To install click the Add extension button. That's it.

The source code for the WIKI 2 extension is being checked by specialists of the Mozilla Foundation, Google, and Apple. You could also do it yourself at any point in time.

Kelly Slayton
Congratulations on this excellent venture… what a great idea!
Alexander Grigorievskiy
I use WIKI 2 every day and almost forgot how the original Wikipedia looks like.
Live Statistics
English Articles
Improved in 24 Hours
Added in 24 Hours
What we do. Every page goes through several hundred of perfecting techniques; in live mode. Quite the same Wikipedia. Just better.

Agony (1981 film)

From Wikipedia, the free encyclopedia

Poster Agoniya.jpg
Theatrical release poster
Directed byElem Klimov
Written bySemyon Lungin
Ilya Nusinov
Produced byElem Klimov
StarringAleksei Petrenko
Alisa Freindlich
Velta Līne
Anatoli Romashin
CinematographyLeonid Kalashnikov
Edited byValeria Belova
Music byAlfred Schnittke
Distributed byRuscico, Russia (current);
Kino International (dvd, North America)
Release dates
1981 Moscow Film Festival
1982 Venice Film Festival
1982 Czechoslovakia, Hungary, Poland
1983 Sweden, Great Britain, France
1985 Soviet Union, United States
Running time
151 minutes (international release 1982)
CountrySoviet Union

Agony (Russian: Агония, romanizedAgoniya; U.S. theatrical/DVD title Rasputin) is a 1981 Soviet film by Elem Klimov, made c.1973-75 and released in Western and Central Europe in 1982 (United States and Soviet Union 1985), after protracted resistance from Soviet authorities. The film is notable for its rich, sometimes baroque style, its sumptuous recreation of episodes from the final year of Imperial Russia and the psychological portraits of Grigori Rasputin and the Imperial family.


The storyline of the film follows the final months of 1916 up to the murder of Rasputin; some events have been telescoped into this time though they actually happened earlier, during the war. Rasputin's effect on people around him is shown as almost hypnotic, and the film avoids taking a moral stance towards him—breaking not only with Soviet history but also with how he was regarded by people near the court at the time, some of whom regarded him as a debilitating figure who disgraced the monarchy and hampered the war effort.[1]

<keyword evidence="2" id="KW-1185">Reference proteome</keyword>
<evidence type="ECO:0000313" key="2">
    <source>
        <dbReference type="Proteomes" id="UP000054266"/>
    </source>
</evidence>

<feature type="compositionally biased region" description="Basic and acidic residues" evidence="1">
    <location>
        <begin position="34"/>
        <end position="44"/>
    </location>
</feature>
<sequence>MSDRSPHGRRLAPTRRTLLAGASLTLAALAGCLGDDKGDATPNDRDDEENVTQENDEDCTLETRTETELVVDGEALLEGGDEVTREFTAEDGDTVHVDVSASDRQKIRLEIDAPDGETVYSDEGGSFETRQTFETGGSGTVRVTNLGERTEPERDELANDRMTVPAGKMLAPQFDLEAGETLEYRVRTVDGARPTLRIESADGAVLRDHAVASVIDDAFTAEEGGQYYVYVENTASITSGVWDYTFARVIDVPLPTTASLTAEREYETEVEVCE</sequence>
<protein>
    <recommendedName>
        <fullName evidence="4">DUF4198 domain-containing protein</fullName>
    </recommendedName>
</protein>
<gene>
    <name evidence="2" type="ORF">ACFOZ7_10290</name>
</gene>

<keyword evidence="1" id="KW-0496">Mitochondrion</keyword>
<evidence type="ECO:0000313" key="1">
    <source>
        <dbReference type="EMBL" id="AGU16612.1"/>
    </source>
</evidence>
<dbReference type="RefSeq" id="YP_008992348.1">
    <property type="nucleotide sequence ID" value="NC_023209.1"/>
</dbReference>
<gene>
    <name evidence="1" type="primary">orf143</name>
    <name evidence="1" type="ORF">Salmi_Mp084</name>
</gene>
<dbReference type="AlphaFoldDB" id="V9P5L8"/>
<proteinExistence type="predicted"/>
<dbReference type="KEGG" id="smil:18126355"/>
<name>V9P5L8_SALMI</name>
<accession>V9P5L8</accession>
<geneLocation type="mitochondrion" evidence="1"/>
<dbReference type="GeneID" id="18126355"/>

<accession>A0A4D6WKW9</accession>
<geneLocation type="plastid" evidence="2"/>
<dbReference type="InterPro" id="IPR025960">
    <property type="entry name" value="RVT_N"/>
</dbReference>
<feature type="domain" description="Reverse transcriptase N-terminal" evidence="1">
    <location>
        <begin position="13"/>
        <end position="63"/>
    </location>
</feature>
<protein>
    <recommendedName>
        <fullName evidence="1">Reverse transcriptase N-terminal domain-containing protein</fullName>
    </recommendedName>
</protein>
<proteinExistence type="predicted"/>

As evidenced by the scenography and photography, the resources for the film appear to have been lavish, but once finished the film was declared unsuitable for release; the reasons were evidently to do with the way the imperial family is portrayed.[2] In this film Nicholas II is shown as weak and indecisive rather than brutal, and this did not square with the way the period had been retold in Soviet historiography and schoolbooks.[3] Furthermore, the Bolsheviks make no appearance at all in the film, though it takes place during the final months of the empire, when the state was drifting toward revolution. This is historically truthful; the Bolsheviks had a very low level of activity in Russia during the First World War, as most of their leaders were abroad or in prison and at the time they made no real, organized contribution to the unrest until after Lenin had returned in April 1917, by which time the Tsar had already been deposed. This was something Soviet history would not recognize; instead Lenin would be portrayed as the wise general of the upheaval from the start, and the Bolsheviks as the mass party of the working classes. Finally, the prominence of sexuality and sectarian religion in the film were hard to stomach for Soviet censors.[4][5]


The film went unshown until 1981, when it was screened at the Moscow Film Festival and attracted very favourable reviews. Released in Western Europe, Czechoslovakia,[6][7] Hungary,[8] Poland[9][10] in 1982, it was hailed as one of the most original Soviet films of the 1970s.[citation needed] It was screened later in 1985, at the dawn of the Glasnost era. The versions released in the 1980s, and later on DVD, differ somewhat in length and the final voice-over newsreel shots of the 1917 revolution may have been added in to appease Soviet authorities.[11] The original mid-1970s cut does not seem to have survived, and it is unclear how much was rewritten or possibly reshot after 1975.


  1. ^ ""Агония" двух империй. "Новая газета" N2, 15.01.2004". Archived from the original on 2016-03-04. Retrieved 2016-03-03.
  2. ^ О.Платонов. Жизнь за Царя (Правда о Григории Распутине)
  3. ^ В. А. Жуковская. Мои воспоминания о Григории Ефимовиче Распутине 1914—1916 гг.
  4. ^ The Real Tsaritsa by Lily Dehn.
  5. ^ Рассулин Ю. Ю. Верная Богу, Царю и Отечеству. — Saint-Petersburg: Царское Дело, 2005.
  6. ^ anderson (2011-08-10). "Agónie - konec Rasputina". Film (in Czech and Slovak). Česko-Slovenská filmová databáze.
  7. ^ Vlach, Zdeněk (2010-01-09). "Agónie konec Rasputina". Plakát (in Czech). Antikvariát Dana Kurovce. Archived from the original on 2012-05-01.
  8. ^ Spiró, György (1982-12-01). "Remekmű a léten túlról (Agónia)". Filmvilág. 1982 (12): 10–13.
  9. ^ Dipont, Małgorzata (1982-05-09). "Agonia". Film (in Polish). RSW Prasa-Książka- Ruch. 7/1714: 14. ISSN 0137-463X.
  10. ^ Schonborn, Jerzy (1982). "Randez-vous z Griszką Rasputinem". Film (in Polish). RSW Prasa-Książka- Ruch. 1982 (23): 6. ISSN 0137-463X.
  11. ^ "Archived copy". Archived from the original on 3 July 2010. Retrieved 12 January 2022.CS1 maint: archived copy as title (link)

External links

This page was last edited on 16 January 2022, at 11:22
Basis of this page is in Wikipedia. Text is available under the CC BY-SA 3.0 Unported License. Non-text media are available under their specified licenses. Wikipedia® is a registered trademark of the Wikimedia Foundation, Inc. WIKI 2 is an independent company and has no affiliation with Wikimedia Foundation.